Thanks a bunch. We can gladly do without being trained to do our bit for the common good. True, no-one can simply escape from the demands of the capitalist order, but there is no reason to willingly carry them out. The mournful privileges of the so-called free world are in any case only possible because others are shut out and out-competed. In this world order everyone is having a bad time, just some more than others.

The political horizons: the state as an end in itself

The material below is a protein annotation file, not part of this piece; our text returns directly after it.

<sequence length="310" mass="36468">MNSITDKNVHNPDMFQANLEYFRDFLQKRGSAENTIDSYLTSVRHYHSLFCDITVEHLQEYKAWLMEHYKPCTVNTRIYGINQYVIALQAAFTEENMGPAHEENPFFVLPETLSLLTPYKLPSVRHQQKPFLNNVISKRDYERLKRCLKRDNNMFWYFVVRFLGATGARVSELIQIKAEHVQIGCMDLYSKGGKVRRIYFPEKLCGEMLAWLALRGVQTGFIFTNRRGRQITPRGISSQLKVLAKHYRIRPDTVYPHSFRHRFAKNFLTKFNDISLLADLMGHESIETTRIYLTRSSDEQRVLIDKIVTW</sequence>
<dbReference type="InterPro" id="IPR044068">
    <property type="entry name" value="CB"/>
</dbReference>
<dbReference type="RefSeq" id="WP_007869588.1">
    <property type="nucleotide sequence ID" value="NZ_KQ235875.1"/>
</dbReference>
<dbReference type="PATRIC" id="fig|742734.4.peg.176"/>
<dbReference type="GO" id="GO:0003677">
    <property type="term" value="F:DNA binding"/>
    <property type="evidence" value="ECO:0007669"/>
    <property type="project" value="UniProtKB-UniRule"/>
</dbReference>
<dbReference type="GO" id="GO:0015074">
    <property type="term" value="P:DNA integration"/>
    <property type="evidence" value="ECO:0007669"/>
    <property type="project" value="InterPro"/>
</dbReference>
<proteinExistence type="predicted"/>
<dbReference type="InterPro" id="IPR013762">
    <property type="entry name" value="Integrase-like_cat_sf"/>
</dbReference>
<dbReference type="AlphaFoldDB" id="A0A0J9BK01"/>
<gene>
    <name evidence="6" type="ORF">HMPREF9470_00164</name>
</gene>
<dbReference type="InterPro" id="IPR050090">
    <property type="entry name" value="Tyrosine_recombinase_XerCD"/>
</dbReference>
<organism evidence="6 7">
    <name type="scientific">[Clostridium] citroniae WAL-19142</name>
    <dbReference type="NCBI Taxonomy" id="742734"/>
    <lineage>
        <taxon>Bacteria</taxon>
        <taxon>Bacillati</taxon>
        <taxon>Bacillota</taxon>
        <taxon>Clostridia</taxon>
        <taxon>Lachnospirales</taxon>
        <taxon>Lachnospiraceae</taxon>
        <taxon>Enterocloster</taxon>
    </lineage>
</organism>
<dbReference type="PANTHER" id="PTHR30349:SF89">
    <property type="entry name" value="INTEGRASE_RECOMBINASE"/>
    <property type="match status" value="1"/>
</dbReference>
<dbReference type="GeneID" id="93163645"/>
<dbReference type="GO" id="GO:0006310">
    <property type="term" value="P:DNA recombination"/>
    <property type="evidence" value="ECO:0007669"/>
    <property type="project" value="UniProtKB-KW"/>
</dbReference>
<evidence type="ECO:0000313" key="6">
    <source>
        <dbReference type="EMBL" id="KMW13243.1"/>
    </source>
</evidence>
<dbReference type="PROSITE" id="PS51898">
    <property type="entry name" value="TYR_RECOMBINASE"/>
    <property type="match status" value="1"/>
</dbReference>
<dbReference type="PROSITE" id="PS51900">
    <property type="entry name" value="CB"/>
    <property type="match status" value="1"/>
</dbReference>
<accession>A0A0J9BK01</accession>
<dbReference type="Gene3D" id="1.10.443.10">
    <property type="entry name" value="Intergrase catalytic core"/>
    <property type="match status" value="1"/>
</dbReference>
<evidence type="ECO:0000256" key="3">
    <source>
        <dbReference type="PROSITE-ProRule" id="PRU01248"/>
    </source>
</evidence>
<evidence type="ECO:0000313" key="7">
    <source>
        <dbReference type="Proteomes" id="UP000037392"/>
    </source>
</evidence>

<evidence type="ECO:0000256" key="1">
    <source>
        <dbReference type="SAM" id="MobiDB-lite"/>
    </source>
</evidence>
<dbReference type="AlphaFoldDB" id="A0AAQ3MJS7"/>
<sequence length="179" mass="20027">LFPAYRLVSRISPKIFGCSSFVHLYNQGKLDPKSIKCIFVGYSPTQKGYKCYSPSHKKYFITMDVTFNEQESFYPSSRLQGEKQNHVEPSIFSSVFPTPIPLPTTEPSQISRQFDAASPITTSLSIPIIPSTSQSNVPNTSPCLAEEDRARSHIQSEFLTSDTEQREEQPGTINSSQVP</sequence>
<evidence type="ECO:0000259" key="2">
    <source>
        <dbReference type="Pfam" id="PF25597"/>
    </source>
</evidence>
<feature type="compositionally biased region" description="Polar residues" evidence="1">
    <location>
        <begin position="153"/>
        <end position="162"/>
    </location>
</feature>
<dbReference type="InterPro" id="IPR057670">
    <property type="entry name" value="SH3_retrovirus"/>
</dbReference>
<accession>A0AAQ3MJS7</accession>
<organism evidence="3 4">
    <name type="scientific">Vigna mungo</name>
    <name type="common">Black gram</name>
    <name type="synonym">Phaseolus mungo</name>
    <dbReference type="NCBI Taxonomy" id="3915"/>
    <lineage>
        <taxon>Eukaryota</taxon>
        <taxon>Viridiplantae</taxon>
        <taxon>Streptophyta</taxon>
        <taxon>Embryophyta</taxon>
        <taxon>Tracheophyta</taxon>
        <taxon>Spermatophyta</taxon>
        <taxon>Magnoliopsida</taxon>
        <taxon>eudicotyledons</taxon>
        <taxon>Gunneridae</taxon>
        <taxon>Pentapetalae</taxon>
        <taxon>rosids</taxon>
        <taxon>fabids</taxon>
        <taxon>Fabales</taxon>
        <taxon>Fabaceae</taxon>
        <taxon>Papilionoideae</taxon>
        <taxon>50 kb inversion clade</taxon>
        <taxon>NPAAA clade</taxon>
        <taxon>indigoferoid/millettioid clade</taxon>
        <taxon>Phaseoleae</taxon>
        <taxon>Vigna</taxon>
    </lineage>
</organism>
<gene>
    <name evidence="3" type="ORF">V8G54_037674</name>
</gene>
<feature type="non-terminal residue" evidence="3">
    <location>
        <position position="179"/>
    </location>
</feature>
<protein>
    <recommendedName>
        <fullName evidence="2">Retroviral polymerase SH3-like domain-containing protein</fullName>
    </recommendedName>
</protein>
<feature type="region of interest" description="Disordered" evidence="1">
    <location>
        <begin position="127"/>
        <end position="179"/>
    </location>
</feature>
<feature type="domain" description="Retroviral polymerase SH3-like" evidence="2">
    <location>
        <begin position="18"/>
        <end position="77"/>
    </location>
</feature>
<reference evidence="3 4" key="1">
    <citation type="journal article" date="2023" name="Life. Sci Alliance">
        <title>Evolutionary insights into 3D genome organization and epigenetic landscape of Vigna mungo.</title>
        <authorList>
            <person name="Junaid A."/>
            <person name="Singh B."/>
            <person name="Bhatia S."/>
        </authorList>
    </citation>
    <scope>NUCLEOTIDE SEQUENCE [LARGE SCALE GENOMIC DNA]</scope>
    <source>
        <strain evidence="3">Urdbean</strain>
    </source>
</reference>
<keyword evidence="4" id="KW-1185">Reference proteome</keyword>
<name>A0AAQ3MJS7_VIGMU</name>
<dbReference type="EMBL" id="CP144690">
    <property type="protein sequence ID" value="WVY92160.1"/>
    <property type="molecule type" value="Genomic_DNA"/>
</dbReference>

Unjustly, the phrase ‘there is no alternative’ is the anathema maxim of 2010. It describes very well the character of current state policies. The argument that there is no alternative is supposed to justify the brutalisation of state action. At the same time it makes clear the limited horizons of the ruling ideology. The dismantling of the social state, the interception and expulsion of refugees and the division of humans into ‘useful’ and ‘useless’ are only without alternative under conditions which demand the ceaseless increase of capital and profit. The real lack of alternative, on the other hand, is made clear by the everyday catastrophes of these conditions. This treadmill has to be stopped. For this we need a movement which is based on solidarity and thinks beyond the sum of personal and national interests.